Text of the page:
The beginning of ethical credibility is to insist upon consistency. Either Rushdie and France have to abide by the unsavoury views of Dieudonne as well as those of Charlie Hebdo or it should suppress them both.
The context of Rushdie’s recent remarks was the Charlie Hebdo incident, but his outlook was intended to be sweeping in its generality. And yet he did not, nor did Bill Maher, pause to take note of those powerful forces in the West that have tried to shut down critics of Israel by shouting “anti-Semite” at the top of their lungs. Without some degree of consistency it is difficult to consider clearly the societal choice at stake.
What makes this confrontation so difficult to resolve is that it engages two truths, not one. The beginning of ethical credibility is to insist upon consistency. Either Rushdie and France have to abide by the unsavoury views of Dieudonne as well as those of Charlie Hebdo or it should suppress them both.
If it allows both then it is opting for the Rushdie view that members of a modern society must learn to live with the extremes of cultural freedom even if hurtful. If it allows neither then it is choosing to protect the sensibilities of minorities and others whose dignity is under attack. Of course, there are many compromises that can be made to ensure maximum freedom of expression while acknowledging certain limits.
The US Supreme Court long ago decided that free speech does not entitle someone to yell “fire” in a crowded theatre. This is what courts are for, to draw these lines in specific cases, balancing opposing truths in the light of practicality and the evolving values of the community. What a judicial body had to say about race or homosexuality a century ago is different than what it says today. And as we in the US know too well, the prevailing ideology among the justices is often of greater importance to determining how such lines are drawn than are the legislative or constitutional enactments being interpreted. In some respects, then, such determinations are more part of the problem than of the solution.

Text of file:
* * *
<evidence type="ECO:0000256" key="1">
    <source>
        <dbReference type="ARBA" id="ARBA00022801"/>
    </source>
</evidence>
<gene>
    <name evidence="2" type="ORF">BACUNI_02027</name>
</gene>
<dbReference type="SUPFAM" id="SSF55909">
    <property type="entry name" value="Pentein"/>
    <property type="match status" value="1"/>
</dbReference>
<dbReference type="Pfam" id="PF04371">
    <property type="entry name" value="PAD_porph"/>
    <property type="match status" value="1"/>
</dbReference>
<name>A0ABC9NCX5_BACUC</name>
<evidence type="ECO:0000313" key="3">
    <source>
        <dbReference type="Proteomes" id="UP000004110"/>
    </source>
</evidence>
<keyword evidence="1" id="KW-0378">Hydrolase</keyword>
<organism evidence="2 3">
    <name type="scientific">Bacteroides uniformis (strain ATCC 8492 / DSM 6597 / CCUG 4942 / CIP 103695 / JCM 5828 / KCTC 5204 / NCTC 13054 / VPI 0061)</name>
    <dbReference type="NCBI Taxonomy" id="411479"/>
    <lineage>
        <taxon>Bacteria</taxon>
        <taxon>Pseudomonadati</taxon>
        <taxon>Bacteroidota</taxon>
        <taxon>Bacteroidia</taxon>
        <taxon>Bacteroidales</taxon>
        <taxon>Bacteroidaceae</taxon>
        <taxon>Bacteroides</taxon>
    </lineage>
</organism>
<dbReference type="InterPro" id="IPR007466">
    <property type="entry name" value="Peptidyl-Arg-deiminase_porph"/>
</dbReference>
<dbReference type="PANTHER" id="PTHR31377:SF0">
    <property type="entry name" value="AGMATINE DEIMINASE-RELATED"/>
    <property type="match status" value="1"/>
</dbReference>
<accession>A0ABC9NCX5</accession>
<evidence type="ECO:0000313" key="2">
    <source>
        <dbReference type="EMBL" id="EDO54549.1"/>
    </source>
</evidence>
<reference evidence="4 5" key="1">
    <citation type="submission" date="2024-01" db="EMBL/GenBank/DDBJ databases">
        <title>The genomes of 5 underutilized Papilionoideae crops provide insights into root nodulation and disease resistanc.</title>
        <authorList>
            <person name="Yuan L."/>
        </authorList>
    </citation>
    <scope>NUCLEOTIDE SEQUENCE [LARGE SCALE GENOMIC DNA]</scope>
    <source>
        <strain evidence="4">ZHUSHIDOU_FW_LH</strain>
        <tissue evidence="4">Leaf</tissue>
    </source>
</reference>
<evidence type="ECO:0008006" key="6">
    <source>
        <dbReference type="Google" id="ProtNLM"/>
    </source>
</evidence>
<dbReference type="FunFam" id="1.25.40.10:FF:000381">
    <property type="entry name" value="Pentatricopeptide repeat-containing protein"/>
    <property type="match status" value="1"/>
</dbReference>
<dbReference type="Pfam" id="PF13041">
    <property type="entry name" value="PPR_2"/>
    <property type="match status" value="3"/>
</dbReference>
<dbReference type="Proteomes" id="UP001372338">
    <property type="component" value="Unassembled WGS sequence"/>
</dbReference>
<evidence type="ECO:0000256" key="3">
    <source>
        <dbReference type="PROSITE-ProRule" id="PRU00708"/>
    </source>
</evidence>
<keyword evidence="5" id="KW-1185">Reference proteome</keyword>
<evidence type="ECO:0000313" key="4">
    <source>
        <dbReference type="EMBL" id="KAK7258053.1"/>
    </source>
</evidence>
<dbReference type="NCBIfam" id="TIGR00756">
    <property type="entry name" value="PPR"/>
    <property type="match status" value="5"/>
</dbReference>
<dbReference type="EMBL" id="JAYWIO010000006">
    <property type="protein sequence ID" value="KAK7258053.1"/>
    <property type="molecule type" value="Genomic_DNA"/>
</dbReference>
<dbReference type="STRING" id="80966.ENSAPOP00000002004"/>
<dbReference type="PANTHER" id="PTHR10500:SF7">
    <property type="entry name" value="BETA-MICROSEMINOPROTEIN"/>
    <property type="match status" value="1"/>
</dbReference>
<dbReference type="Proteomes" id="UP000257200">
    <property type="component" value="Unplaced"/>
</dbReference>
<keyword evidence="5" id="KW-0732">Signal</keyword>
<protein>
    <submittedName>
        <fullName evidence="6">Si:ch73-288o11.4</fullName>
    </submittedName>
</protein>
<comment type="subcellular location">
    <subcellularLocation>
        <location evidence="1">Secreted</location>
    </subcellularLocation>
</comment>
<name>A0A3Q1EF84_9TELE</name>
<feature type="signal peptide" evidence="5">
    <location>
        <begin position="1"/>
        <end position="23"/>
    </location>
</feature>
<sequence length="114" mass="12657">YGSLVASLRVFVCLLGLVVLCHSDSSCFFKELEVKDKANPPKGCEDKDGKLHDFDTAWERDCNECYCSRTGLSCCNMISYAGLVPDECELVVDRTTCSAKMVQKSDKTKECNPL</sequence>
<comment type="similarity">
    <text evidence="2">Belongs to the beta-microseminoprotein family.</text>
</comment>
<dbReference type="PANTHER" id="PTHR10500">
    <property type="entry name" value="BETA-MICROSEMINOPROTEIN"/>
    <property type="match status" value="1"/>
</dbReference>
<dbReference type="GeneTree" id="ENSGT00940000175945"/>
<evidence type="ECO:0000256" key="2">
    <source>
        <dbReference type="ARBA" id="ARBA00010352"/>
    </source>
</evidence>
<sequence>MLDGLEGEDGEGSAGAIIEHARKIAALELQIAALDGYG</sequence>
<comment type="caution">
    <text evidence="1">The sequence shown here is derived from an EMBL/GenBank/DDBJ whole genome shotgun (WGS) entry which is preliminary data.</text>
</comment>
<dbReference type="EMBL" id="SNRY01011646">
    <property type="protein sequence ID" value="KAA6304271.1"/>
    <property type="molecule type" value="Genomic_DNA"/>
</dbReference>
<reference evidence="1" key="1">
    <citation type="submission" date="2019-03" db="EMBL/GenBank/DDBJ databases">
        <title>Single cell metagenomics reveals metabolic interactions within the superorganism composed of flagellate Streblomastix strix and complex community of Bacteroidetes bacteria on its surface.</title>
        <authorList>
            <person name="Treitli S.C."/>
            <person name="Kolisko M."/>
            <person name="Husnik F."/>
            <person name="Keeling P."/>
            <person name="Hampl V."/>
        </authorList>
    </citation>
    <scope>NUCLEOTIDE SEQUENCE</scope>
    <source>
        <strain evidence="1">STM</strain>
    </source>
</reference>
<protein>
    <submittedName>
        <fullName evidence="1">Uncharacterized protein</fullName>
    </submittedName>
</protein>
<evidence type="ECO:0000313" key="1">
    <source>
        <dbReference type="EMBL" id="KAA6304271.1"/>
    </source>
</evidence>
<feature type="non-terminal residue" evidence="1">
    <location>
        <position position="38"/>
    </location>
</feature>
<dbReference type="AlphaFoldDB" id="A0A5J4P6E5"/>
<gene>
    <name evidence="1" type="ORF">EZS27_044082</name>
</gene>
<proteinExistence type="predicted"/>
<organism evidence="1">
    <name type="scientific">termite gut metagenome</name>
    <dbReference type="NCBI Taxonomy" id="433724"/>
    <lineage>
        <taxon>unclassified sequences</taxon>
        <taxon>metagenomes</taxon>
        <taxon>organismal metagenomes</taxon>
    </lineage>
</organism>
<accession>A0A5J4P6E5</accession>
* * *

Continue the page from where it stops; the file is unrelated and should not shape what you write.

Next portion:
I find myself siding with the abstract sentiments of Pope Francis, but with Rushdie’s view of minimising the role of law and the state. In this respect, if we impose limits by way of government we are entering the domain of censorship. At the same time, we need to protect individuals and groups against malicious forms of defamation and hateful attacks on identities without confusing such protection with efforts to channel public awareness in certain prescribed directions.
My own experience suggests that “freedom” of this sort has been used by some pro-Zionist and pro-Israeli organisations to discredit and deter and criticism of Israel, and especially of Israeli state crimes victimising the Palestinian people. In Rushdie’s case we need to protect his right to publish “The Satanic Verses”, while condemning the fatwa imposing a death sentence for blasphemy and apostasy, yet upholding the right of non-western political communities to prohibit distribution of such a book because of its provocative nature in certain civilisational settings.
Obviously, there are no cookie cutter answers. The proper limits are a matter of history, ethics, cultural priorities, and circumstances. I feel that the central question is raised by Derrida’s inquiry into how we can learn to live together. For me, living together, given the originality of our historical moment, involves the construction of overlapping political communities of destiny – from family to world, with a major focus on the national political community combined with a greater effort to establish a global political community so that challenges posed by climate change, nuclear weaponry, infectious disease, and world poverty can be addressed more effectively and humanely.
Richard Falk is Albert G Milbank Professor Emeritus of International Law at Princeton University and Research Fellow, Orfalea Center of Global Studies. He is also former UN Special Rapporteur on Palestinian human rights.